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January 13, 2021

BRENDAN O’CONNOR, SHADOW MINISTER FOR EMPLOYMENT: Well, thanks very much for coming. I just wanted to respond to the ABS job vacancies data for the November quarter of last year. Labor welcomes any improvement of vacancies. It's a sign that there's some improvement to the economy and any new job, any additional job, is welcomed by Labor. However, there are still important things that we need to reflect upon.

Firstly, we have a very strong view that if you cut JobKeeper at the end of March, as is promised by the Prime Minister, we will see businesses falter, businesses possibly hit the wall, and jobs lost as a result.

We are concerned that the government does not have sufficient fiscal investment in the labour market to replace JobKeeper. It's clear that JobMaker is not sufficient to replace JobKeeper in the economy. And for that reason, Labor continues to say to the government that given there are real issues about potential restrictions on our economy, we do need to ensure that we do not leave people behind, we don't leave businesses behind, we don't leave workers behind. And for that reason, we call on the government to reassess its position in terms of cutting JobKeeper, and indeed slashing JobSeeker as they have already done.

On that note, given the many insulting and ignorant comments by the acting Prime Minister this week, among them was the insulting attack on job seekers by attacking them suggesting that all they want to do is watch Netflix and Stan. Well the reality is for every vacancy in the labour market, for every job vacancy in the labour market, there are six applicants. So even if everyone's looking for work, five out of six applicants are unlikely to receive employment in the current situation.

So it is not acceptable for the acting Prime Minister to attack job seekers who are genuinely looking for work, suggesting they are not. That's the typical approach we expect from this government. And we've asked the acting Prime Minister to desist from insulting Australians who were thrown out of work through no fault of their own, are looking for work, and yet all they have from the government is insults. And I think the government should stop and desist in acting that way and attacking job seekers in that manner.

It's also, I think, important to note the deliberations that the government's making in relation to superannuation. Now it's clear that Scott Morrison went to the last election promising an increase to universal super. He now seems to want to walk away from his election commitment, thereby dishonouring his promise to the Australian people, that there'll be an increase to super.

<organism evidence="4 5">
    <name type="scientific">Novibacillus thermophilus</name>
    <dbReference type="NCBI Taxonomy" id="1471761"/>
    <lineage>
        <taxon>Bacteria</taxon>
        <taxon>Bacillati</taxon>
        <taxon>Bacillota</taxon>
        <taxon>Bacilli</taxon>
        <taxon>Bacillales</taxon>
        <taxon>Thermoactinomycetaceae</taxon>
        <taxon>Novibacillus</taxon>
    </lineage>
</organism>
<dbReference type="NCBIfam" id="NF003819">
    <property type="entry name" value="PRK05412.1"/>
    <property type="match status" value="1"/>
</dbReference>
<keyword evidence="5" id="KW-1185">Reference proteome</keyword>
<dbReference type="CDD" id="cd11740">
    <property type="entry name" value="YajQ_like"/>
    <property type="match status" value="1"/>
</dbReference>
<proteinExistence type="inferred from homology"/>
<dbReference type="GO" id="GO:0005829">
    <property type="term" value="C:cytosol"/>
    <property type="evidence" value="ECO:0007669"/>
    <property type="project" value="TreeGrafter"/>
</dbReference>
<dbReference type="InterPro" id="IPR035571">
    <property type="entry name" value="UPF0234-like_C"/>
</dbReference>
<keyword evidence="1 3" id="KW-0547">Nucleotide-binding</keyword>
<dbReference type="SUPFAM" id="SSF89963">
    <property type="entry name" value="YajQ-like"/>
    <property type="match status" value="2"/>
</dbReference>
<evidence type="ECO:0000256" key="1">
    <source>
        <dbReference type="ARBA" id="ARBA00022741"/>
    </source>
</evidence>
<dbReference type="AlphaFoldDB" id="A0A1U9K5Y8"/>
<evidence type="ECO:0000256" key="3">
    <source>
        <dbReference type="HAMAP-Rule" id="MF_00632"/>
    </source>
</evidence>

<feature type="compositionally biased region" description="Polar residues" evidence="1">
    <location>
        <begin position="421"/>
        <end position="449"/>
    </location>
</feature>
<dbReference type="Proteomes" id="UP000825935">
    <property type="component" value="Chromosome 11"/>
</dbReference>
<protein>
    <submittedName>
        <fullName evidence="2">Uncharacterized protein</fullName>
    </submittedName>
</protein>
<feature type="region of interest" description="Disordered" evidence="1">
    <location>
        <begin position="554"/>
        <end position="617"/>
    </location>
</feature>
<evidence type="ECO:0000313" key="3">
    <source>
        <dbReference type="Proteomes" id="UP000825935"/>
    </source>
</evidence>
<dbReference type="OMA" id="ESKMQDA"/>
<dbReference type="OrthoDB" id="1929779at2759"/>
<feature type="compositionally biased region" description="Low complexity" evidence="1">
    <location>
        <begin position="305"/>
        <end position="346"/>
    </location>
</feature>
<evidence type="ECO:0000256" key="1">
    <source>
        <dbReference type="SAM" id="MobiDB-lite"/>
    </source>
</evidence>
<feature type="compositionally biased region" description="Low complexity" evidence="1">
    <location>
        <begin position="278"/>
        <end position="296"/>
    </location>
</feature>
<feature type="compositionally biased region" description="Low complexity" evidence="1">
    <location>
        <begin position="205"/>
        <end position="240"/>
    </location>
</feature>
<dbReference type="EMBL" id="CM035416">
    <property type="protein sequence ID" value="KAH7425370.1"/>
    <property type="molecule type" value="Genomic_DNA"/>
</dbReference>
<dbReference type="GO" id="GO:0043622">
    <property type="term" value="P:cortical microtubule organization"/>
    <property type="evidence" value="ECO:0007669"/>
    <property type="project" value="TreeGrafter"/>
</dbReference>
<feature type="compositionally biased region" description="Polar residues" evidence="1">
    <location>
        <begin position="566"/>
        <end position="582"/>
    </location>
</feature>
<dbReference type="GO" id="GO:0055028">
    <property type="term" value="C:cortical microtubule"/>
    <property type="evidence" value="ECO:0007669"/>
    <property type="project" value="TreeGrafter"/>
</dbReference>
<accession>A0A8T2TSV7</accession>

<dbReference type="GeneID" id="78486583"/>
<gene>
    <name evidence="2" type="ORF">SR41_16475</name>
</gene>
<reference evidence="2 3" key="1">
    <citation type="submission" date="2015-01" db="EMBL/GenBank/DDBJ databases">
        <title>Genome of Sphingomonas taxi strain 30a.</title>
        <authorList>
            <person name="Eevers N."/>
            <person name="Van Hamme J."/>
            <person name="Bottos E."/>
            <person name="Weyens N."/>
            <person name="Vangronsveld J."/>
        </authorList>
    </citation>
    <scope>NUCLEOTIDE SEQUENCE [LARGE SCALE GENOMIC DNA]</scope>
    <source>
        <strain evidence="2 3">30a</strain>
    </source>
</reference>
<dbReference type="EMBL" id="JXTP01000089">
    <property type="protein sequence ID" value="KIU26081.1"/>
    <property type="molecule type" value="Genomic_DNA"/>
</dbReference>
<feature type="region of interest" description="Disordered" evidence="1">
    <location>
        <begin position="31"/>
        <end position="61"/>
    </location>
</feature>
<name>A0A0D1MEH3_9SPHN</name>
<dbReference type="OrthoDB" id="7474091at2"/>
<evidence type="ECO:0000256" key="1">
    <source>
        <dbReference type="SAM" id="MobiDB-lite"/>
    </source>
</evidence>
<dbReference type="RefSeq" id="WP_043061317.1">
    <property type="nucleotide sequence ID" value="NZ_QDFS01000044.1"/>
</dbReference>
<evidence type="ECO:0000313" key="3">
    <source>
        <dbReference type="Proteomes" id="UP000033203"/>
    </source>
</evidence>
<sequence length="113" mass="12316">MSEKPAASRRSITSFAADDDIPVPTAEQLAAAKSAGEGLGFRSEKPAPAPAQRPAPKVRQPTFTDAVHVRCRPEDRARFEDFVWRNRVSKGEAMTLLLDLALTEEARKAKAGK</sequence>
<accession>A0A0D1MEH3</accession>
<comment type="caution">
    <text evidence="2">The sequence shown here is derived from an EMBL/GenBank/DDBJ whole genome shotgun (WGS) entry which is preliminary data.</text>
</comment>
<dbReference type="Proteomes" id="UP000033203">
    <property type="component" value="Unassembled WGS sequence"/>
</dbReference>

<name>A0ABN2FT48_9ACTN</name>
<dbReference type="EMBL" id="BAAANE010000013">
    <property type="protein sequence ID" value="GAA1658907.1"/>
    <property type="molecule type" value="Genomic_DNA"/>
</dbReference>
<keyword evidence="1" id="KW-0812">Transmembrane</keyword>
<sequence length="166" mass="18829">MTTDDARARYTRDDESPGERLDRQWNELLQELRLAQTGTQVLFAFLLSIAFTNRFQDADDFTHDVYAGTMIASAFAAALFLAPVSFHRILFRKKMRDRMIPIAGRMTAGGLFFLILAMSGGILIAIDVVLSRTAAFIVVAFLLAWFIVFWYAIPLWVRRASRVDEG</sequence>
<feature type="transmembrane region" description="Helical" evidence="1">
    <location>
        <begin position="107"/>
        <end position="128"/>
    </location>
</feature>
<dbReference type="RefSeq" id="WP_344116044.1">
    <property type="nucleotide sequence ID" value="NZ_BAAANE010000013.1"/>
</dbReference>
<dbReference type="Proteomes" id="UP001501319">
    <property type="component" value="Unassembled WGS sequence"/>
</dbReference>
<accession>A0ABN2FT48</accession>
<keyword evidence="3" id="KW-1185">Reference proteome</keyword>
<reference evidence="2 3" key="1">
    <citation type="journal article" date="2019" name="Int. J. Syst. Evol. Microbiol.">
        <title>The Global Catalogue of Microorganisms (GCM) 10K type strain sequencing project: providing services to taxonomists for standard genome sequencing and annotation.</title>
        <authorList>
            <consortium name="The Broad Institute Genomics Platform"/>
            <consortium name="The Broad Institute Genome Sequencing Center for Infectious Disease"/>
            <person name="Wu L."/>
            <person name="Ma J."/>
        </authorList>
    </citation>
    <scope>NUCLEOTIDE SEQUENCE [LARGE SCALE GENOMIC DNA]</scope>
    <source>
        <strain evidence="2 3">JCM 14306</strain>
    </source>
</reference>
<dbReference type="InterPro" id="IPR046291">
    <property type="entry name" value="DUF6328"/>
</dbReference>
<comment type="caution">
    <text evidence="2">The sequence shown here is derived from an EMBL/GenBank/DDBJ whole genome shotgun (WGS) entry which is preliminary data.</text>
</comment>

Now, some people think it may be reasonable to have a voluntary opt in approach to super. Well Labor's view is that is not acceptable. That is completely contrary to the election promise that Scott Morrison made. And therefore he would be breaching that and dishonouring that commitment and therefore it is not acceptable.

Further to that a voluntary opt in arrangement will mean that the universal scheme that was established under a Labor government will actually be damaged economically. It will actually mean that there will be people missing out at the end of their working life. At retirement they'll have far less retirement savings as a result. And we've watched the government plunder the universal super accounts of workers by encouraging them to take out money not for exceptional reasons, not for urgent reasons, but actually for almost any reason at all.

That has been said that many, many workers will find themselves very much short of retirement savings at the end of their working life and that's an absolute shame. But the government has used the pandemic as an excuse to attack the universal super scheme. And this idea of voluntary opt in approach would also undermine universal super as we know it. I say this to Scott Morrison you just make sure you honour your commitments to the Australian people with respect to super. And so that's, I think, a very important point.

I’m happy to take questions.

JOURNALIST: Do share concerns that the AstraZeneca vaccine won’t be effective enough to achieve herd immunity?

O’CONNOR: Well, I think we are concerned that we have sufficient vaccinations and sufficient vaccines to protect the Australian people. Right from the beginning, Labor has called upon the government to enter into contracts as early as possible in order to have up to five or six options available to us.

Now, it’s true to say comparable countries were entering into arrangements with pharmaceutical companies as early as March last year. And yet our first agreement was as late as September. And we do have, it seems to me, and it seems to Labor, we do seem to have put too many eggs in one basket. AstraZeneca, ultimately, its effectiveness, its efficacy and effectiveness will be determined by the TGA. And of course, in the end, we'll listen to the medical experts in relation to these matters. But it's certainly the case that there are some signs that this is not the certainly not the optimal vaccine. And we need also to see what else we can do.

Now at the moment, the government says we're at the front of the queue, that's utterly untrue. We have a commitment to getting 10 million doses of Pfizer. The fact that you need two doses means that that's only 20 per cent of the Australian population who would be covered under that current contract. And so for that reason, as Chris Bowen has said, as the Labor leader has said from the beginning, we need to have more options available for the TGA to affirm their efficacy so that we can roll out the vaccine as soon as possible.